Aside from stress, loneliness can also unsettle the immune system, and there was no shortage of feeling that during the pandemic.
Around seven percent of adults surveyed from October 2020 to February 2021 in the U.K. said they felt lonely “often” or “always”, a two percent jump from an earlier survey conducted in spring 2020. In another 2020 survey of approximately 950 American adults, 36 percent responded feeling lonely “frequently” or “almost all the time or all the time.” In both surveys, loneliness seemed prevalent among younger people.
“Social isolation was an enormous stressor for many people, [although] not everyone,” says Marsland. “We used each other as a means of buffering ourselves against stress, [like] if you had a bad day, you go out with friends and talk.”
In the last several decades, scientists have found loneliness’ roots in a myriad of conditions and diseases spanning Alzheimer’s to cancer. Cole of UCLA has spent his entire scientific career parsing out how loneliness leads to poor health outcomes. Together with social neuroscientist John Cacioppo, who pioneered the study of loneliness, they discovered a particular pattern of gene expression called Conserved Transcriptional Response to Adversity (or CTRA) that was triggered by the fight-or-flight response.
Much like stress, activating fight-or-flight is also involved in loneliness. That might seem strange — why be on the alert for danger if no one is around — but what Cole and Cacioppo found was chronic social isolation led to excessive amounts of norepinephrine — a hormone that plays a role in increasing alertness and constricting blood vessels to help stabilize blood pressure during stress — encouraging pro-inflammatory white blood cells, that in a different context would help prevent wound infection, by discouraging anti-viral responses.
“[It looks like] we’re bumping into a situation where, essentially, our bodies have evolved a sort of information pipeline that says when you’re feeling stressed or threatened, fight-or-flight-style, drop your attack on viral pathogens that are chronic scourges and redeploy your immunological resources to inflammation,” says Cole, a throwback to when our early ancestors had to defend themselves against wild animals and needed that sort of protection.
To explore how pandemic-associated loneliness may impact someone’s immune system, Cole and his lab did a study in 2021 where 20 rhesus male monkeys were kept in isolation for about two weeks and then later paired them with a younger monkey. Within two days, the older monkey had an increase in immune cells and chemicals associated with inflammation and a drop in those involved in fighting viruses; this all went back to normal when the monkey returned to their troop. When the older monkey was with the younger monkey, proinflammatory cells were still present in the older monkey, but the genes involved in antiviral activity weren’t turned off.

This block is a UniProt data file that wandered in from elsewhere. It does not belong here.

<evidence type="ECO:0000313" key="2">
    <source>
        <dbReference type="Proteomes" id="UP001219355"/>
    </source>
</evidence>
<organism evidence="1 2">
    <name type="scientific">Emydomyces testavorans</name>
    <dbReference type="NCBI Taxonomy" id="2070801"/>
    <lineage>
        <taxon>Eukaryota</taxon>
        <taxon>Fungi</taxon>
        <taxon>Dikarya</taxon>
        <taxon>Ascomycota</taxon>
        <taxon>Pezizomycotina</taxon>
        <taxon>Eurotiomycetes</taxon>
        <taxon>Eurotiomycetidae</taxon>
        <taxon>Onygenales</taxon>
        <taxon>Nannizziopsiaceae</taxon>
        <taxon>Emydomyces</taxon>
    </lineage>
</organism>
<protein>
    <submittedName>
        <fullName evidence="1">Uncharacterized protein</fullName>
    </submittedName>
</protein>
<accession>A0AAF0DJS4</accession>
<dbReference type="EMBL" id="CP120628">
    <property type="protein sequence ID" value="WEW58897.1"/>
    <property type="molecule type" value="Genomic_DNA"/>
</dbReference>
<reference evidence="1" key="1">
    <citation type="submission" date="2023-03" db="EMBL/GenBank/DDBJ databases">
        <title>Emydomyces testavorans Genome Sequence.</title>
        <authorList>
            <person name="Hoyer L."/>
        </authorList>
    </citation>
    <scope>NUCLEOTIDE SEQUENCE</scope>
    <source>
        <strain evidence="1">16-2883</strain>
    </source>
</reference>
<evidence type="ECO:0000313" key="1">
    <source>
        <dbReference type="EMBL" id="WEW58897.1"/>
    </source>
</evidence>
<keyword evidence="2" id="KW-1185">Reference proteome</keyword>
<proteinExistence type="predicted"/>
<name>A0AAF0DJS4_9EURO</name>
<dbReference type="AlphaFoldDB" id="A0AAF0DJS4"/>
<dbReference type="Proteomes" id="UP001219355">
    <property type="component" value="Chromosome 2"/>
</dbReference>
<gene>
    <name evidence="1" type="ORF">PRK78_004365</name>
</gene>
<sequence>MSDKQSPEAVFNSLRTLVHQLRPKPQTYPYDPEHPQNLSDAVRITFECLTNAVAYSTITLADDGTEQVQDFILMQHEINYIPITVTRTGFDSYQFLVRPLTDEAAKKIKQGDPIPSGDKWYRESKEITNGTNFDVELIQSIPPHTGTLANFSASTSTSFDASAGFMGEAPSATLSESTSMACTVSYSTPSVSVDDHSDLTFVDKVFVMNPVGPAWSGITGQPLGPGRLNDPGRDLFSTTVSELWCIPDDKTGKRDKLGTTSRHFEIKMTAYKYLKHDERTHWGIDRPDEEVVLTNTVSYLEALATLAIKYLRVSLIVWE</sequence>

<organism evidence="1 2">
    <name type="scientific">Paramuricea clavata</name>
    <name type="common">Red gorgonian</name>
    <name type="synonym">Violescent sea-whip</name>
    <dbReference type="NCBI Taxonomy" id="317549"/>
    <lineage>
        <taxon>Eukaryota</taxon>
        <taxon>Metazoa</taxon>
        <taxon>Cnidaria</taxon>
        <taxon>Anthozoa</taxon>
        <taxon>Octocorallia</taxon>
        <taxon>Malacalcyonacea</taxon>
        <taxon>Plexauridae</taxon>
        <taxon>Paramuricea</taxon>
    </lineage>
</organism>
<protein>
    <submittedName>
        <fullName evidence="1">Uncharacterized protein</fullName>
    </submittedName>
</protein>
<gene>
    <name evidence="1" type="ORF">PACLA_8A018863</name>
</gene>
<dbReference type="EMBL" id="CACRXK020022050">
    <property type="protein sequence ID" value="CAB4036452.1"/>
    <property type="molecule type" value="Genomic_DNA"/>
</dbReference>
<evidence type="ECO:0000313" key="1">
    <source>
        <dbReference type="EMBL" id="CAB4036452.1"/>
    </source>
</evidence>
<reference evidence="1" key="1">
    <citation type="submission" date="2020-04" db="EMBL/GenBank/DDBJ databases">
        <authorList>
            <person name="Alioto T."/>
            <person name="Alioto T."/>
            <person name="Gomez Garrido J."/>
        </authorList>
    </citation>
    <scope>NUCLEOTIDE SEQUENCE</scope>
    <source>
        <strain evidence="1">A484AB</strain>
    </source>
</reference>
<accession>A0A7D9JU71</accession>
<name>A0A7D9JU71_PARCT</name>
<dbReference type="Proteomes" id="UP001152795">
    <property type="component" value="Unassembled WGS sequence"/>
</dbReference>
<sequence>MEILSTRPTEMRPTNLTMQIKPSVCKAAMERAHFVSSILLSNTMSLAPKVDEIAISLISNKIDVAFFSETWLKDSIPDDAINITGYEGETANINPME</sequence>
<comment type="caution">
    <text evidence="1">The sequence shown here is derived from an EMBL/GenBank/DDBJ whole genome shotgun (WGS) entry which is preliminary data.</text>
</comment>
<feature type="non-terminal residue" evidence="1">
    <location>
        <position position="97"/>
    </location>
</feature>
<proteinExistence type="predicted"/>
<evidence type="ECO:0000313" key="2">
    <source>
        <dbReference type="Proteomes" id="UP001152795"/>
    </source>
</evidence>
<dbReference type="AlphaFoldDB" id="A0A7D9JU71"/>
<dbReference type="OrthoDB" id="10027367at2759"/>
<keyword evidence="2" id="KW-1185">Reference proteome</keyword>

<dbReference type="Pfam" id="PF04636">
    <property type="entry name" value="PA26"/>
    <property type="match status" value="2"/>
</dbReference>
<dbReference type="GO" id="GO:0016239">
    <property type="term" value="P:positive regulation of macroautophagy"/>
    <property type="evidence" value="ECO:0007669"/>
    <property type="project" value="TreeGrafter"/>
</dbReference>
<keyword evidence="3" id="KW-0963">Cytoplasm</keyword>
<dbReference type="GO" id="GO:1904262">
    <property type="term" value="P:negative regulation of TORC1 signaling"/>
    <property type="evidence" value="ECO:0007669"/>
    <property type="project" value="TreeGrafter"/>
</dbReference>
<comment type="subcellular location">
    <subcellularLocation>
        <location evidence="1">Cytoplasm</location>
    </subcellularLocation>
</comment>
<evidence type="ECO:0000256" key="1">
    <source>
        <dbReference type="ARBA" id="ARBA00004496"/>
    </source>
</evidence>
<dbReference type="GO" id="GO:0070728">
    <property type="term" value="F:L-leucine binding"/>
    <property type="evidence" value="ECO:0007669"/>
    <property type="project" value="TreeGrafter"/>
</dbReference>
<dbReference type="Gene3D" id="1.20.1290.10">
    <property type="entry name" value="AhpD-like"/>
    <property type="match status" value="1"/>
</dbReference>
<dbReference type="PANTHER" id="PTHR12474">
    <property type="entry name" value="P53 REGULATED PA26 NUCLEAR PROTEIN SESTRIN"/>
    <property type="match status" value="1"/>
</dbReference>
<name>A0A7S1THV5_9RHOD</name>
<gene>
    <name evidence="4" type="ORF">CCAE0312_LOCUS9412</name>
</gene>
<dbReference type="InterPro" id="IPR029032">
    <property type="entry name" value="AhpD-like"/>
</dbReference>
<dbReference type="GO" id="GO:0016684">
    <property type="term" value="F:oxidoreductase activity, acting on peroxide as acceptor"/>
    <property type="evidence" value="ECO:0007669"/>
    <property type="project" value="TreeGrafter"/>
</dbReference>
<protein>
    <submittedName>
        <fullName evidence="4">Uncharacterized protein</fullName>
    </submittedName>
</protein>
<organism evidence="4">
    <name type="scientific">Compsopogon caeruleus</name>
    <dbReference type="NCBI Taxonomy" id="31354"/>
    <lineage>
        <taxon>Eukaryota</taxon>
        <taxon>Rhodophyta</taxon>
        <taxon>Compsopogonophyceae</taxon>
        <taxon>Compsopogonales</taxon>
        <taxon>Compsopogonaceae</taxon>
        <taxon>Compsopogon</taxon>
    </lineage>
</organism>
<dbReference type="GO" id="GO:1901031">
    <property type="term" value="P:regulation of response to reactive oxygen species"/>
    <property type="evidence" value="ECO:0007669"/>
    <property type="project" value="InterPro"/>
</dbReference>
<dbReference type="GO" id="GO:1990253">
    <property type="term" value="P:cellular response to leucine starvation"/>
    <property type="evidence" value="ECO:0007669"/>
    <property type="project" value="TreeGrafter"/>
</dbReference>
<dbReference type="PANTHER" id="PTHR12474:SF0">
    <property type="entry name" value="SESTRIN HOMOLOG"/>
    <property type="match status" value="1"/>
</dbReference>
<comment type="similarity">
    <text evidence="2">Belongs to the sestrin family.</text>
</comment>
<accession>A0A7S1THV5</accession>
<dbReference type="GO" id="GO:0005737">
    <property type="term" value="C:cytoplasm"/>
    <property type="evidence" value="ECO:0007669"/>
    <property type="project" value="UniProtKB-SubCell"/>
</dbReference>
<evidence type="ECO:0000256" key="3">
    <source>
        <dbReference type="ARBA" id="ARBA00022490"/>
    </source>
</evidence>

“So part of the reason we looked at the pro-social caregiving model in monkeys is that we have parallel studies in humans showing that if you experimentally ask human beings to do more pro-social stuff for others, to help others, to take care of the younger generation, we consistently see not huge effects, but pretty reliably you see exactly the same favorable effects we saw in the monkeys that were locked down with a juvenile partner,” says Cole.
If you’re thinking, “Well, I wasn’t lonely per se during the pandemic, I was keeping in touch with friends and family online,” here’s some science for you: While online interactions do confer some immunological benefits, just not at the same level as IRL.
In another 2022 study, Cole and his colleagues looked at CTRA changes among around 140 college undergraduates who were social distancing. They found that those who had more in-person social interactions appeared to have reduced CTRA gene expression, whereas no same benefit was noticed among those who only had online social interactions.
“That said, we don’t have the experimental condition where you were locked down with no online social interaction, so that might have been worse,” says Cole. “We can’t say [online social interaction] is useless… but what can we add to it to bring it closer to the benefits of in-person social interactions?”
Immune health starts with mental health
There are also so many other factors that are tied to psychology and mental health, such as getting enough sleep, exercise, and diet — all of which probably took a nosedive during lockdown — that could have impacted our immune systems in the last two years. Both Marsland and Cole say the take-home lesson is that while safeguarding health is important during a global crisis like Covid-19, a narrow-minded focus can make us lose sight of all the trees in the forest.
“During social isolation, could we have been making more recommendations about diet, exercise, [and] the importance of contacting people even if you are physically isolated? We could have helped people in that regard to coping mechanisms,” says Marsland.
“If we can get our [mental health] back together,” says Cole, “we have a chance of reducing the persistent health risks that would otherwise harm us.”